By: Anthony Francis Vengeance thrillers. This is the type of sub-genre that will never go out of style. Many actors have done well in this kind of film. From Charles Bronson to […]
By: Anthony Francis
Vengeance thrillers. This is the type of sub-genre that will never go out of style.
Many actors have done well in this kind of film. From Charles Bronson to Kevin Costner and from Uma Thurman to Nic Cage, many big actors have taken on the bloody tough guy/gal role and taken their respective careers to badass heights.
When one thinks of an actor to portray a “lone wolf” violently taking on big city criminals, the actor that is perhaps furthest from anyone’s mind would be Thomas Ian Nichols.
In Brian A. Metcalf’s “Adverse”, Nichols plays Ethan, a rideshare driver with a past who is drawn into a criminal underworld and forced to confront the rage within him after his sister Mia gets in deep with drug dealers.
In the opening moments, a mysterious stranger gets into his car and gives Ethan a bad vibe.
The great Mickey Rourke plays the stranger who turns out to be the crime boss who ends up employing Ethan after a bizarre incident with one of Rourke’s lackies.
After strong-arming his boss (Sean Astin) for back pay, Ethan tries to clear his sister’s debt. When this fails to work and Mia is kidnapped and murdered, Ethan digs deep into his inner violence and goes after his vengeance, while working with Rourke and falling deeper into the dark criminal underworld.
Writer/director Brian A. Metcalf is walking in Michael Mann territory with this L.A.-set film, as he designs the first half as Crime Thriller and the second as a bloody revenge flick with some hard-edged action moments.
Metcalf’s screenplay is contrived and contains some rather badly written directed moments but some of the dialogue is solid and Nichols and Rourke make it work.
Even in his worst films, Rourke is always watchable and, lest we forget, the actor is one of the greats.
Rourke’s crime boss is dying of cancer, carries a staff, and takes pain medicine that gives him headaches. Ol’ Mickey gives this one his all and prevents his role from being cliched.
As the actor has done in films such as Sean Penn’s “The Pledge” and Stallone’s “The Expendables”, Rourke finds one scene to take control of and let loose with the kind of soulful and intense acting that makes him the powerhouse that he is.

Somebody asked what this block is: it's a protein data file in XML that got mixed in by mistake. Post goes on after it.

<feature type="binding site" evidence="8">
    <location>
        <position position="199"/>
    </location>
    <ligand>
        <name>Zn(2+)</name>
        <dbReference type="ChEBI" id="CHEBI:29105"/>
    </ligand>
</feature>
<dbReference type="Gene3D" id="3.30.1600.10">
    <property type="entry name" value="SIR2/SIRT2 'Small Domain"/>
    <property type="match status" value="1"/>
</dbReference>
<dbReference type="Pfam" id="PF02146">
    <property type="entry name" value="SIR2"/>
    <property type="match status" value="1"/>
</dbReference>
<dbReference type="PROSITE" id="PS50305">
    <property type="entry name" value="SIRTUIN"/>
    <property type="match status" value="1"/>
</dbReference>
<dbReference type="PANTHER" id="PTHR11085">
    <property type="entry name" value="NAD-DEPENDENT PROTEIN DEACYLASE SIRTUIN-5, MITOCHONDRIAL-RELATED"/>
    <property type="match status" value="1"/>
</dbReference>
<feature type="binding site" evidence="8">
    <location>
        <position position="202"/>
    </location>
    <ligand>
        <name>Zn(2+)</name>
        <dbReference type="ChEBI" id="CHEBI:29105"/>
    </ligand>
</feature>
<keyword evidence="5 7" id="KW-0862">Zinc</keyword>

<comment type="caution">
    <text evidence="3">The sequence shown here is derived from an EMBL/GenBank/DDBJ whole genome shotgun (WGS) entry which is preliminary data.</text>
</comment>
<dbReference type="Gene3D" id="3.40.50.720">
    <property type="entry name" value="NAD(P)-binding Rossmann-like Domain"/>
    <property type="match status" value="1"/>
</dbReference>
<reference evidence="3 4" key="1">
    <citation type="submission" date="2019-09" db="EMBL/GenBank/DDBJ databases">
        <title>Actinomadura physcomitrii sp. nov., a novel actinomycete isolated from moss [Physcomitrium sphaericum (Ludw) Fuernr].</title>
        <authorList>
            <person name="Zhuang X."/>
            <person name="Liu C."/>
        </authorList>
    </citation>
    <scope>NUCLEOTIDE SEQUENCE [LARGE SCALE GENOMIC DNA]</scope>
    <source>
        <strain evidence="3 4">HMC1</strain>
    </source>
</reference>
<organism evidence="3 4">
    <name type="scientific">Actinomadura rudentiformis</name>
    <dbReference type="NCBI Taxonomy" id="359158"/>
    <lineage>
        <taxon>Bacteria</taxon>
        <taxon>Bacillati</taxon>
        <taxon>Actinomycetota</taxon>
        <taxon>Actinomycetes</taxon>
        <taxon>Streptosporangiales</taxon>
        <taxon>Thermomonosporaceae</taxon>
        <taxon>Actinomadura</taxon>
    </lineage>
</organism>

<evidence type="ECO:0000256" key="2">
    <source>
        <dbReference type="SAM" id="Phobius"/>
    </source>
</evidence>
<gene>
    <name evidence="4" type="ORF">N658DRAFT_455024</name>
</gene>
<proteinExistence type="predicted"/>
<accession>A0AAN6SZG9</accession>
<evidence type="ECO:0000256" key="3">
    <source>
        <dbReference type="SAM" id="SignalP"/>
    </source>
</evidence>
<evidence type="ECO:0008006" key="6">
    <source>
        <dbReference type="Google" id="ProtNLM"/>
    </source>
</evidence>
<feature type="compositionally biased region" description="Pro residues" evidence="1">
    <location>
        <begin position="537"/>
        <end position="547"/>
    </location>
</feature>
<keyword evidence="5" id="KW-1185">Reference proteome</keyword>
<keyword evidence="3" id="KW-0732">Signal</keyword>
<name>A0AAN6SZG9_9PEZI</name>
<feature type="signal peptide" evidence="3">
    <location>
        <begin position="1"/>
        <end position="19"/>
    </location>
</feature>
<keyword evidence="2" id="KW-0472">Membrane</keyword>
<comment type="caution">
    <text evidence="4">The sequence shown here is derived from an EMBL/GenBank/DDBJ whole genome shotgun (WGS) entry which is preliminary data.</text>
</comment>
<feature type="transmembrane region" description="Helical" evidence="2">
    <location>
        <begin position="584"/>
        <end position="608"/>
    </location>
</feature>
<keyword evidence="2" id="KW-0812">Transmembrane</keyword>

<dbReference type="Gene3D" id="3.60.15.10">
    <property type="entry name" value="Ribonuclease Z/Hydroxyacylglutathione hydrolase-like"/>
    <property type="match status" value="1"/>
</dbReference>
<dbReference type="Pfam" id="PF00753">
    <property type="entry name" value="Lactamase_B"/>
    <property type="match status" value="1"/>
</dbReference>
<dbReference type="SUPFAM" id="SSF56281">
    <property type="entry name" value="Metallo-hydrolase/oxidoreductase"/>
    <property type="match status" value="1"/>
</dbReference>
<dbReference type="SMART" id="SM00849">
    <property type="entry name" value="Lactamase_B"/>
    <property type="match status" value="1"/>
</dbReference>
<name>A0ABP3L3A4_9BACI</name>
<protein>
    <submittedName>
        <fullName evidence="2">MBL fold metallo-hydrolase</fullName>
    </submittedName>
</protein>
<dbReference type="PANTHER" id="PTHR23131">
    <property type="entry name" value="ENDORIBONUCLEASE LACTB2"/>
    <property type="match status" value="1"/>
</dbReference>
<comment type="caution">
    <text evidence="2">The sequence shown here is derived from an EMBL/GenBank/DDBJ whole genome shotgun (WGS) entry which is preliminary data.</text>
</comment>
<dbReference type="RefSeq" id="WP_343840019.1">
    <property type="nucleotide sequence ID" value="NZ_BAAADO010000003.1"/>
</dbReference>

Rourke’s moment comes when he sits with Nichols in a diner and begins to improvise a story about how he never wanted to be a bad guy and had a shot at being a baseball player. Amid this dark and violent film, Mickey Rourke brings a moment of humanity and we can’t take our eyes off of him.
Ethan begins to get revenge for his sister’s death by slowly decimating Rourke’s business (and everyone that works for him), tearing through them all with a tire iron and, eventually, a pistol.
In the film’s best non-Mickey Rourke moment, Metcalfe follows Nichols through a warehouse as he lays waste to everyone, the camera tracking him at every move. There are no cuts until Ethan reaches the end of the line. The blood flies and the music swells. It is a great sequence.
Derrick Cohan’s cinematography gives the film an effective (if low budget) Neo-Noir vibe while Alex Kharlamov’s score is sometimes right-on and sometimes too much.
Penelope Ann Miller and especially the great Lou Diamond Phillips have some good moments in important supporting roles. I would have liked to see more of their characters.
Nichols does a good job as Ethan. He guides the film through its dramatic arcs and proves himself worthy in the film’s action moments.
Metcalf’s film is not perfect. It can be structurally aloof in parts and an undercooked and an unnecessary pseudo-romance with a girl named Chloe is moot.
As is, “Adverse” is a consistently enthralling and entertaining low budget Crime film with a few bursts of violent action in the finale.
Not a great film but much more than serviceable with many fine moments.